After Cole defends the food supplies from the hooded hoodlums, he is faced with a choice; either allow the civilians to eat their share, or hoard the whole lot so Zeke and he can eat for months. The player makes the choice by either idly allowing the pedestrians to descend on the rations like vultures, or scorch a couple people to scare everyone off. This is just one morale decision of many you’ll make throughout the game. You’ll receive good or bad karma depending on what choice you make, making your karma meter shift towards repugnant red or benevolent blue. The color of your karma wheel also affects the hue of the electricity flowing through and from you.
The city Cole resides in is a huge, sprawling, sandbox of a metropolis, demanding commute from one point to another over long distances. Luckily the protagonist is incredibly agile and can scale a building in seconds. InFamous features an automatic grappling mechanic that makes running across city roof tops as fluid as possible. Spotting a route to the top of a building is as easy as finding a window ledge or pipe, each one acting as a platform for you to launch yourself further up the structure. The automatic grabbing of ledges is incredibly reliable, but almost to a fault. Many times when attempting to jump from a roof top to the street, Cole will be magnetically drawn towards ledges or streetlights, hindering his descent. This becomes incredibly annoying when you are attempting to beat a timer or dodge enemy fire.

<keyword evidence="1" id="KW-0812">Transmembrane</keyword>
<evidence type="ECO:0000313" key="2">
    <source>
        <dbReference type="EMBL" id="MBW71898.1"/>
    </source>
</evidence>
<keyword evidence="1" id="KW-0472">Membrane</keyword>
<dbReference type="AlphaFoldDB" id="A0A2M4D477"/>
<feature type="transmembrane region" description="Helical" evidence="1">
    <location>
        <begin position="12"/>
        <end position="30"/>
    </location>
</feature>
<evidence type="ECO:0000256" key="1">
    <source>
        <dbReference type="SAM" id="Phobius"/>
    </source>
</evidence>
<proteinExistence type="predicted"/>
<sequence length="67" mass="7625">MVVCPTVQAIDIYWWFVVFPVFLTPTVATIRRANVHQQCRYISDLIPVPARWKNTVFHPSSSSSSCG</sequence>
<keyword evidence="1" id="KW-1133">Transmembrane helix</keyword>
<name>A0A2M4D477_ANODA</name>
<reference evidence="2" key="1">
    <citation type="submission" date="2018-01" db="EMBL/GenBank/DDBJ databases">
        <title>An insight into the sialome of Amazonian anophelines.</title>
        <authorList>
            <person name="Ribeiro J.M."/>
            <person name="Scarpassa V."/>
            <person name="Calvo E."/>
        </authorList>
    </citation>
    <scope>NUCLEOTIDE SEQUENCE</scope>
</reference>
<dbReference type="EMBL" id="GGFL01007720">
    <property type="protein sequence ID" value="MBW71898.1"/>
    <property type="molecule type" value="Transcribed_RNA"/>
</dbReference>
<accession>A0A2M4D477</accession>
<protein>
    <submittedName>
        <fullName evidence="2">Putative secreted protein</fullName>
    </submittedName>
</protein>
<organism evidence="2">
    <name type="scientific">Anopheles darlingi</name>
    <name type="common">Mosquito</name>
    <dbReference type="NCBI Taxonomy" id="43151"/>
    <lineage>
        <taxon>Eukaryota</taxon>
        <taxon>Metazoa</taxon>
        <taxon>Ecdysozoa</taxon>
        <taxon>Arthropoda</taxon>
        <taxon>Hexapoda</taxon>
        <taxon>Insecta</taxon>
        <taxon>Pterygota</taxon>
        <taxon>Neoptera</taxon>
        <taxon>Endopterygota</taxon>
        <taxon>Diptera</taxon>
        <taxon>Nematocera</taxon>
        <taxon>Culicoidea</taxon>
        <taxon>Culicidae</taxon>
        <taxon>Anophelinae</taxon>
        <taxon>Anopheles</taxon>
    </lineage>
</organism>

Speaking of enemy fire, the marauders of the city are almost everywhere. It’s a rare moment when some thug isn’t using Cole for target practice. The minimap/ radar will be your best friend in these situations, tipping you off to the location and altitude of your assailants. If an gunman is too far away for your radar to pick up, as is the case many times, it can be terribly frustrating locating where the bullets are coming from. Thankfully enemy presence can be reduced by completing side missions.
The civilians of inFamous are as needy as they come, requesting your assistance at any given opportunity. Side missions have decent variety, ranging from escort missions, to time trial checkpoint runs, to hunting hidden packages, to disabling surveillance equipment, and even to some stealth stalking. The variations may seem bountiful, but you’ll be doing them a lot. The sense of satisfaction is worth the dirty work, however, as you’ll drive enemies from parts of town like rats, gain good/ bad karma, and even net yourself some experience points.